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A Troika of perceptions. The influence of Bush, Powell and Rumsfeld on the Creation of the USA Patriot Act of 2001

Elaboration 2007 23 Pages

Politics - International Politics - Region: USA

Excerpt

The researcher was confronted with so many challenges on how the previous research proposal (Western perceptions about political Islam will lead to Western policies against Muslim or not) will be defended in oral and written. In light of the previous meetings and discussions with suggestions taken from Dr. Carlos and fellow colleagues, the researcher has come up with a definite proposal.

AFTER 9/11: A TROIKA OF PERCEPTIONS OF PRESIDENT GEORGE WALKER BUSH, FORMER SECRETARY OF STATE COLIN LUTHER POWELL, AND

FORMER SECRETARY OF DEFENSE DONALD HENRY RUMSFELD

ON THE CREATION OF THE USA PATRIOT ACT OF 2001

What are you investigating? Why?

The researcher is investigating on the perceptions of the three leaders in maneuvering and speeding up the legislation of the controversial USA PATRIOT Act that after the infamous Sept. 9, 2001 event, this act was enacted in less than one month and thirteen days in the Senate and approved (Oct. 26, 2001)[1] by Pres. Bush immediately.

The purpose of this study is to assess the schema of the three US leaders using Operational Code analysis through the Verbs In Context System method of content analysis in influencing in the creation of the said law. This will also serve if the perceptions of the three US leaders are consonance with a certain pattern of political belief[2], that somehow affect the thinking of other leaders as manifested in creating anti-terrorism laws worldwide.

Problem:

Are perceptions of political leaders specifically by Pres. Bush, former Sec. of State Powell and former Sec. of Defense Rumsfeld enough to influence in the process of legislating the USA PATRIOT Act during the heights of 9/11 attack?

The study will concentrate on how these three political leaders focuses on a set of beliefs in response to the 9/11 event, which paves the way for the creation of an anti-terrorism law—the USA PATRIOT Act (U niting and S trengthening A merica by P roviding A ppropriate T ools R equired to I ntercept and O bstruct T errorism Act of 2001).[3]

Hypothesis:

If the perceptions of these three leaders (Pres. Bush, former Sec. of State Powell, & former Sec. of Defense Rumsfeld) have influenced in the creation of the USA PATRIOT Act after the 9/11 catastrophe.

Putative relationship of the independent and dependent variables:

IV DV

Perceptions of Pres. Bush,

Sec. of State Powell, & ---à USA PATRIOT Act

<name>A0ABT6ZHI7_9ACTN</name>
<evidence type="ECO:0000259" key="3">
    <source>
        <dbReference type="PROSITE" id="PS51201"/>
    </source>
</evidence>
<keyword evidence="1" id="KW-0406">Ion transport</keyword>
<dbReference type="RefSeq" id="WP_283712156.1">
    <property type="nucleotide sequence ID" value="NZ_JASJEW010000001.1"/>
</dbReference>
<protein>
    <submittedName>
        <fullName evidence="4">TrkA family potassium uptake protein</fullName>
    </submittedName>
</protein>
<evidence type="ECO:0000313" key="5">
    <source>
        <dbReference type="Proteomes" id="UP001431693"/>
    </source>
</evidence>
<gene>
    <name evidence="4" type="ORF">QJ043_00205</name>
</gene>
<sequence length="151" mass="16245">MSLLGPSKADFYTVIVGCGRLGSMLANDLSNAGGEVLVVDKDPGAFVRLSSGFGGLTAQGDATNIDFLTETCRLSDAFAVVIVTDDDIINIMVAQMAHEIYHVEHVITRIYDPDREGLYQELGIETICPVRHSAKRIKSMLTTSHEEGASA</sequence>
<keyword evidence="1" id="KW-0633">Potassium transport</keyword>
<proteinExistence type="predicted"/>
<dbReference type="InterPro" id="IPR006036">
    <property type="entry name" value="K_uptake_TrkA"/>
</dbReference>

Sec. of Defense Rumsfeld of 2001

What have others done within the subject area?

A number of literatures that were surveyed which resulted to take operational code in analyzing and conceptualizing the schemata of political leaders. It suggests reliability in using content analysis as the technique for assessing these leaders and in the prediction of their leadership.[4] (Survey of Literature)

- Samuel Berwyn Robison had done an empirical research on U.S. foreign policy that has largely assumed of president’s influence is subordinate to global and domestic political constraints. This idea is given further weight by the fact that, even within the political psychology literature, there is scant large-n, quantitative evidence supporting the notion that leaders matter. This study is an attempt to explore the influence of U.S. presidential psychological characteristics on foreign policy actions through assessment of two operational code constructs: “image of the political universe” (P-1), and “strategic preferences” (I-1). This is assessed through an extensive sample of operational code beliefs for every president from Ronald Reagan to George W. Bush. The dependent variable of policy actions is measured with event data. Findings show that previous actions by the U.S. toward the Middle East, previous actions by Middle Eastern states toward the U.S., and the president’s perceived image of the political universe are significantly related to foreign policy outcomes. This supports the policy continuity argument that pre-existing policies influence U.S. policies in the present, the policy reciprocation/escalation argument that the U.S. is influenced by what other states do, and the psychological argument that elites influence outcomes based on their personal belief systems.